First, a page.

Leadership Coaching: Efficiency Vs Innovation In Management

July 10, 2012 by  Filed under: Management 

Economic Crisis and Efficiency- Based Strategies

Management experts sprout profusely during a recession. It is in these times when their services are highly in demand. The sole strategy of organizational leaders in dealing with the economic downturn is often to cut costs, lay off workers and implement efficiency- based management strategies.

By much of the end of the last century, businesses lived by the credo of operational efficiency. Operations have to be lean and mean, and leaders optimize means to cut costs. Nonetheless, efficiency as the fundamental mantra in running a business remains to be questionable. Leaders have mistakenly driven their businesses with efficiency. Business results obtained from implementing efficiency- based strategies generated disastrous results, according to an article in Forbes written by Adam Hartung. Hartung made reference to “Blue Ocean Strategy”, a book authored by Renee Mauborgne and W.Chan Kim of the INSEAD Business School. In the book, Kim and Mauborgne argued that businesses should create a “Blue Ocean”- a new market space – instead of being compelled by competition in the industry. The book further stated that although radical innovations comprise only 14% of total productivity, they garner 61% of the company’s profits.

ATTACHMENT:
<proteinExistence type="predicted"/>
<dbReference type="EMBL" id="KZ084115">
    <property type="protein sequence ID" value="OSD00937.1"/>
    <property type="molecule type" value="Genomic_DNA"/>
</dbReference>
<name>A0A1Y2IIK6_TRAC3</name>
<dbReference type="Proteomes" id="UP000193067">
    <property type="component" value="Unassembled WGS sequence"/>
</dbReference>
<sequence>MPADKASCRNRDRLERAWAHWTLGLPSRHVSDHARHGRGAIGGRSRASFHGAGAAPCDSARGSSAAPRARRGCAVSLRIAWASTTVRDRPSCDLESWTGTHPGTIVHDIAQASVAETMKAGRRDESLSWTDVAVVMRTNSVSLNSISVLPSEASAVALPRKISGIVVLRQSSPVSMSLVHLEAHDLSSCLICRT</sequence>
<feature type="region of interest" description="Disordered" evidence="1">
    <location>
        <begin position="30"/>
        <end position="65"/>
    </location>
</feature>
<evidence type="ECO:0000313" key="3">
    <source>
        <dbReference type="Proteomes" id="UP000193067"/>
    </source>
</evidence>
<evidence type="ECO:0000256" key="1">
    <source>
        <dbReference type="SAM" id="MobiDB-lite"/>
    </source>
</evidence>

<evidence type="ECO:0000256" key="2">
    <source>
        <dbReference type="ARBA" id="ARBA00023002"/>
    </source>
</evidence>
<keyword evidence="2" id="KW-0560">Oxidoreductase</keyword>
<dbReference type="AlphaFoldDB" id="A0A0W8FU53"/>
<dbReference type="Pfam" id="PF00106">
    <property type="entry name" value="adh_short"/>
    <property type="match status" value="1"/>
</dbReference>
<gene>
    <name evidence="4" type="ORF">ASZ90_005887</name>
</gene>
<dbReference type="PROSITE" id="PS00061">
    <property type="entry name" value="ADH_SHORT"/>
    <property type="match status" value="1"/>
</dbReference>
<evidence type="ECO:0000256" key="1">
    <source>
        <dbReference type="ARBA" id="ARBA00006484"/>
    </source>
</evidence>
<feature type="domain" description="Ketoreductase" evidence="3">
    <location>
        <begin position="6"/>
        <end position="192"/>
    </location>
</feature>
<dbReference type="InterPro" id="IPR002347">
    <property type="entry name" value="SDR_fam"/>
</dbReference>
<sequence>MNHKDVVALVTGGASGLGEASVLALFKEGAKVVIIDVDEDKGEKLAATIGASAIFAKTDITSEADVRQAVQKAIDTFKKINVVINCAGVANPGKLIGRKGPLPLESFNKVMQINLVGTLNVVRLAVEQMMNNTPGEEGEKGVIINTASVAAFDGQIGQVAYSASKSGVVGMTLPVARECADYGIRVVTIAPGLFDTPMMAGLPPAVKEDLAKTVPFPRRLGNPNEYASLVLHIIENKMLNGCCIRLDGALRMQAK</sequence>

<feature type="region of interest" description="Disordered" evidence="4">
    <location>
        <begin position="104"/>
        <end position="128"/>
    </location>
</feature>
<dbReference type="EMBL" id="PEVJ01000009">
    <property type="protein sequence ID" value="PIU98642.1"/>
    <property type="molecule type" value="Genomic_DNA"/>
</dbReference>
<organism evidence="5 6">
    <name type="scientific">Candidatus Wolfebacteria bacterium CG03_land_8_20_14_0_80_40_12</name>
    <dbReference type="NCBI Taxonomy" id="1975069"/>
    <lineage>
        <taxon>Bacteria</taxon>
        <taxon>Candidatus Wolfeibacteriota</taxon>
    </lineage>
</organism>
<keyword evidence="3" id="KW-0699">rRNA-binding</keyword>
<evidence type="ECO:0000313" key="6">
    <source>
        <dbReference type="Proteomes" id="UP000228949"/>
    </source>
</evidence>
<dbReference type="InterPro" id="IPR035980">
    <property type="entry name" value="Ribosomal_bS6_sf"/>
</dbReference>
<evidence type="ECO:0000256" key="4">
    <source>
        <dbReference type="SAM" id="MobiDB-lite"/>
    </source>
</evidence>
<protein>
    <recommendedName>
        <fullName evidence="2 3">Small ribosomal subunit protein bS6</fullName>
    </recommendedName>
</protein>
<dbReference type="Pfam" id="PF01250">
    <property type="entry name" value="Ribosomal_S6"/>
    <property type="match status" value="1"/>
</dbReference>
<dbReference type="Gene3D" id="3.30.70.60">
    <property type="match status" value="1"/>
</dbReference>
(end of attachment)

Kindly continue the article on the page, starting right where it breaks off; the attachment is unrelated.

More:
Efficiency Vs Innovation

Why does innovation poorly impact the success of a business? The core problem, as noted by Hartung is the constant battle between innovation and efficiency in management strategy. In 1899, Frederick Winslow Taylor asked the simple question “Throughout one working day, how many tons of pig iron bars can be loaded into a rail car by a worker?” which subsequently formulated the Management theory. Taylor, who was the founding father of the management business, authored the book “The Principles of Scientific Management”. Lillian Gilbreath, the mother of modern management initially helped to promote the industrial management movement. However, she later expressed serious doubts about the movement she primarily supported. For the past century, western businesses held Taylor’s principles of scientific management as the Bible of their management practices. The discrepancy, nevertheless, was that Taylor did better as a salesman than as a scientist.

Humanistic Vs Technical Management

Matthew Stewart in his book “The Management Myth: Why The Experts Keep Getting It Wrong” explained how Taylor produced his data, perjured himself to his clients and exaggerated his results. American business leaders are obsessed with efficiency strategies of planning and saving costs because they mistakenly believe that human beings function efficiently like machines. Creating new market space or nurturing a creative blue ocean at work results to better productivity and profits. Excessive focus on traditional operational efficiency stifles innovation.

By the way, do you want to learn more about leadership in your company? If so, download your FREE ebook here: Guide to Elegant Courage Leadership

Jodi and Mike specialize in executive coaching with individuals and teams. http://lighthouse-leadership.com

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